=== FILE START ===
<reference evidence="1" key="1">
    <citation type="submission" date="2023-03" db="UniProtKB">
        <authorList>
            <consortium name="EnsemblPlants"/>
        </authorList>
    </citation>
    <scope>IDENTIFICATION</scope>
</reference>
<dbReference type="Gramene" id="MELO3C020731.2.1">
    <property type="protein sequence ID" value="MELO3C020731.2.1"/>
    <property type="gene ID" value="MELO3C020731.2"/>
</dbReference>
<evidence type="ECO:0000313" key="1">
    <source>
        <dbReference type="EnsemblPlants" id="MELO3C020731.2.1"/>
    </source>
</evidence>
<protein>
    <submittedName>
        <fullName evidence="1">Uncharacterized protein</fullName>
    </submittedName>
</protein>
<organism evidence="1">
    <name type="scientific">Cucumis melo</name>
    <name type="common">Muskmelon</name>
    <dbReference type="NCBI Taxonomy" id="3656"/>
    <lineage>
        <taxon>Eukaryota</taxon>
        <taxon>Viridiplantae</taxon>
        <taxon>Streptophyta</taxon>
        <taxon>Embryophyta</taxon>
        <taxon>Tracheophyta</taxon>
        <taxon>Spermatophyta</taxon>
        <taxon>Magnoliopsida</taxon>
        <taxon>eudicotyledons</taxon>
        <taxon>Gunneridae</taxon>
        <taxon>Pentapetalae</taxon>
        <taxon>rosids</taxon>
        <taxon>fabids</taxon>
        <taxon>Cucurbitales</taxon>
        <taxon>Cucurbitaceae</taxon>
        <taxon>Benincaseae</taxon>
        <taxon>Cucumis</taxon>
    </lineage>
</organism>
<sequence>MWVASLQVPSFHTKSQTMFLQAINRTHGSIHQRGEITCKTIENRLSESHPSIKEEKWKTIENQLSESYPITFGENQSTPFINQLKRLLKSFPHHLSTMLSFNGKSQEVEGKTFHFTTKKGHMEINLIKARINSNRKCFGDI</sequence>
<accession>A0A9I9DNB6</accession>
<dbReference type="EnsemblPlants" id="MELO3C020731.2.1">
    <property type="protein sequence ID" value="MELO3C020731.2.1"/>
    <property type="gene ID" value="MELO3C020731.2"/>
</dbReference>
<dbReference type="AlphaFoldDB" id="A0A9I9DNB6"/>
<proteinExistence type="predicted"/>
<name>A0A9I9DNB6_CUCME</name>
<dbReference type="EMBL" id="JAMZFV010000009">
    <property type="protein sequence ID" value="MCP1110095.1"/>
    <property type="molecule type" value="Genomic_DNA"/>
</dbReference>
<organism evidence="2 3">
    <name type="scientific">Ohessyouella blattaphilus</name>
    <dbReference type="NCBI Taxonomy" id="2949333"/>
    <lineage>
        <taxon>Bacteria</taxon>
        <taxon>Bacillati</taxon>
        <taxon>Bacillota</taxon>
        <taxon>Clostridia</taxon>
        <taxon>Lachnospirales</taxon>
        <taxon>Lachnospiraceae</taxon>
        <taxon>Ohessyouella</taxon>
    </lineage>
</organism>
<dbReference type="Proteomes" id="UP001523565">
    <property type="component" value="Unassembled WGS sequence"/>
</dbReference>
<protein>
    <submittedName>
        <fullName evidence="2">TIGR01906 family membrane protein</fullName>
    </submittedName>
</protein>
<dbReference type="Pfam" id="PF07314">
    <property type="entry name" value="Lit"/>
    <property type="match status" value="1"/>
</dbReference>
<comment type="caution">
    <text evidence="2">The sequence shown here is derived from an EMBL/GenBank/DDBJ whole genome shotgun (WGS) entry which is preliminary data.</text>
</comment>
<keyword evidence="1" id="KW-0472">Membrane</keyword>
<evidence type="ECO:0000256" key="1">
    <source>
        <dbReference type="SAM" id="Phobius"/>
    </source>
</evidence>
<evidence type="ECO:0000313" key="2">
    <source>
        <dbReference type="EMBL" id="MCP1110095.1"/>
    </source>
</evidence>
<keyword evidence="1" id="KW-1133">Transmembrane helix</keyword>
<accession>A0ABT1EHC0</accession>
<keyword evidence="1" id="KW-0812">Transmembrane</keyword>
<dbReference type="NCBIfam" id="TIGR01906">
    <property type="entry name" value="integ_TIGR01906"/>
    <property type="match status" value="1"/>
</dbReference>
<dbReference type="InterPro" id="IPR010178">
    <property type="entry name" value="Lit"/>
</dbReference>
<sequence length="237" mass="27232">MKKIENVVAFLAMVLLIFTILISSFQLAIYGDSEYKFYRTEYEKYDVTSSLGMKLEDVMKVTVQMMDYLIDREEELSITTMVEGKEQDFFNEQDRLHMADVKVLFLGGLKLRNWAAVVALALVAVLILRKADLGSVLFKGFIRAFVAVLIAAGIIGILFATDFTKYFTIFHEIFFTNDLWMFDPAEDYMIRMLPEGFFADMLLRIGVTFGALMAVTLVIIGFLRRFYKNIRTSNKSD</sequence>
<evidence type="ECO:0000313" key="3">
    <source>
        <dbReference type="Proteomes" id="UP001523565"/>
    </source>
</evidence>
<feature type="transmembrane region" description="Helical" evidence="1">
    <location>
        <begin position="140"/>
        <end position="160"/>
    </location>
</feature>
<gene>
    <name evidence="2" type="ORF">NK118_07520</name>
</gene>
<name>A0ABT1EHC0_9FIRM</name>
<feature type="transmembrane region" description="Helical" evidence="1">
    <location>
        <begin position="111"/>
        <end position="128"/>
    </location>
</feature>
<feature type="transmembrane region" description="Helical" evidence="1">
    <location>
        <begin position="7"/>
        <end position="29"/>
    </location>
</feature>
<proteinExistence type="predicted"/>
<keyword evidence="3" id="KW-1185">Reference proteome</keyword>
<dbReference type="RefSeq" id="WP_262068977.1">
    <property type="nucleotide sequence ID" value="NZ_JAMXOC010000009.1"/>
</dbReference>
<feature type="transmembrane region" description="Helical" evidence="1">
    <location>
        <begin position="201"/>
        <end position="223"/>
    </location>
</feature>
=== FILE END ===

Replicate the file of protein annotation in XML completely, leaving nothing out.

<reference evidence="1" key="1">
    <citation type="submission" date="2023-03" db="UniProtKB">
        <authorList>
            <consortium name="EnsemblPlants"/>
        </authorList>
    </citation>
    <scope>IDENTIFICATION</scope>
</reference>
<dbReference type="Gramene" id="MELO3C020731.2.1">
    <property type="protein sequence ID" value="MELO3C020731.2.1"/>
    <property type="gene ID" value="MELO3C020731.2"/>
</dbReference>
<evidence type="ECO:0000313" key="1">
    <source>
        <dbReference type="EnsemblPlants" id="MELO3C020731.2.1"/>
    </source>
</evidence>
<protein>
    <submittedName>
        <fullName evidence="1">Uncharacterized protein</fullName>
    </submittedName>
</protein>
<organism evidence="1">
    <name type="scientific">Cucumis melo</name>
    <name type="common">Muskmelon</name>
    <dbReference type="NCBI Taxonomy" id="3656"/>
    <lineage>
        <taxon>Eukaryota</taxon>
        <taxon>Viridiplantae</taxon>
        <taxon>Streptophyta</taxon>
        <taxon>Embryophyta</taxon>
        <taxon>Tracheophyta</taxon>
        <taxon>Spermatophyta</taxon>
        <taxon>Magnoliopsida</taxon>
        <taxon>eudicotyledons</taxon>
        <taxon>Gunneridae</taxon>
        <taxon>Pentapetalae</taxon>
        <taxon>rosids</taxon>
        <taxon>fabids</taxon>
        <taxon>Cucurbitales</taxon>
        <taxon>Cucurbitaceae</taxon>
        <taxon>Benincaseae</taxon>
        <taxon>Cucumis</taxon>
    </lineage>
</organism>
<sequence>MWVASLQVPSFHTKSQTMFLQAINRTHGSIHQRGEITCKTIENRLSESHPSIKEEKWKTIENQLSESYPITFGENQSTPFINQLKRLLKSFPHHLSTMLSFNGKSQEVEGKTFHFTTKKGHMEINLIKARINSNRKCFGDI</sequence>
<accession>A0A9I9DNB6</accession>
<dbReference type="EnsemblPlants" id="MELO3C020731.2.1">
    <property type="protein sequence ID" value="MELO3C020731.2.1"/>
    <property type="gene ID" value="MELO3C020731.2"/>
</dbReference>
<dbReference type="AlphaFoldDB" id="A0A9I9DNB6"/>
<proteinExistence type="predicted"/>
<name>A0A9I9DNB6_CUCME</name>
<dbReference type="EMBL" id="JAMZFV010000009">
    <property type="protein sequence ID" value="MCP1110095.1"/>
    <property type="molecule type" value="Genomic_DNA"/>
</dbReference>
<organism evidence="2 3">
    <name type="scientific">Ohessyouella blattaphilus</name>
    <dbReference type="NCBI Taxonomy" id="2949333"/>
    <lineage>
        <taxon>Bacteria</taxon>
        <taxon>Bacillati</taxon>
        <taxon>Bacillota</taxon>
        <taxon>Clostridia</taxon>
        <taxon>Lachnospirales</taxon>
        <taxon>Lachnospiraceae</taxon>
        <taxon>Ohessyouella</taxon>
    </lineage>
</organism>
<dbReference type="Proteomes" id="UP001523565">
    <property type="component" value="Unassembled WGS sequence"/>
</dbReference>
<protein>
    <submittedName>
        <fullName evidence="2">TIGR01906 family membrane protein</fullName>
    </submittedName>
</protein>
<dbReference type="Pfam" id="PF07314">
    <property type="entry name" value="Lit"/>
    <property type="match status" value="1"/>
</dbReference>
<comment type="caution">
    <text evidence="2">The sequence shown here is derived from an EMBL/GenBank/DDBJ whole genome shotgun (WGS) entry which is preliminary data.</text>
</comment>
<keyword evidence="1" id="KW-0472">Membrane</keyword>
<evidence type="ECO:0000256" key="1">
    <source>
        <dbReference type="SAM" id="Phobius"/>
    </source>
</evidence>
<evidence type="ECO:0000313" key="2">
    <source>
        <dbReference type="EMBL" id="MCP1110095.1"/>
    </source>
</evidence>
<keyword evidence="1" id="KW-1133">Transmembrane helix</keyword>
<accession>A0ABT1EHC0</accession>
<keyword evidence="1" id="KW-0812">Transmembrane</keyword>
<dbReference type="NCBIfam" id="TIGR01906">
    <property type="entry name" value="integ_TIGR01906"/>
    <property type="match status" value="1"/>
</dbReference>
<dbReference type="InterPro" id="IPR010178">
    <property type="entry name" value="Lit"/>
</dbReference>
<sequence length="237" mass="27232">MKKIENVVAFLAMVLLIFTILISSFQLAIYGDSEYKFYRTEYEKYDVTSSLGMKLEDVMKVTVQMMDYLIDREEELSITTMVEGKEQDFFNEQDRLHMADVKVLFLGGLKLRNWAAVVALALVAVLILRKADLGSVLFKGFIRAFVAVLIAAGIIGILFATDFTKYFTIFHEIFFTNDLWMFDPAEDYMIRMLPEGFFADMLLRIGVTFGALMAVTLVIIGFLRRFYKNIRTSNKSD</sequence>
<evidence type="ECO:0000313" key="3">
    <source>
        <dbReference type="Proteomes" id="UP001523565"/>
    </source>
</evidence>
<feature type="transmembrane region" description="Helical" evidence="1">
    <location>
        <begin position="140"/>
        <end position="160"/>
    </location>
</feature>
<gene>
    <name evidence="2" type="ORF">NK118_07520</name>
</gene>
<name>A0ABT1EHC0_9FIRM</name>
<feature type="transmembrane region" description="Helical" evidence="1">
    <location>
        <begin position="111"/>
        <end position="128"/>
    </location>
</feature>
<feature type="transmembrane region" description="Helical" evidence="1">
    <location>
        <begin position="7"/>
        <end position="29"/>
    </location>
</feature>
<proteinExistence type="predicted"/>
<keyword evidence="3" id="KW-1185">Reference proteome</keyword>
<dbReference type="RefSeq" id="WP_262068977.1">
    <property type="nucleotide sequence ID" value="NZ_JAMXOC010000009.1"/>
</dbReference>
<feature type="transmembrane region" description="Helical" evidence="1">
    <location>
        <begin position="201"/>
        <end position="223"/>
    </location>
</feature>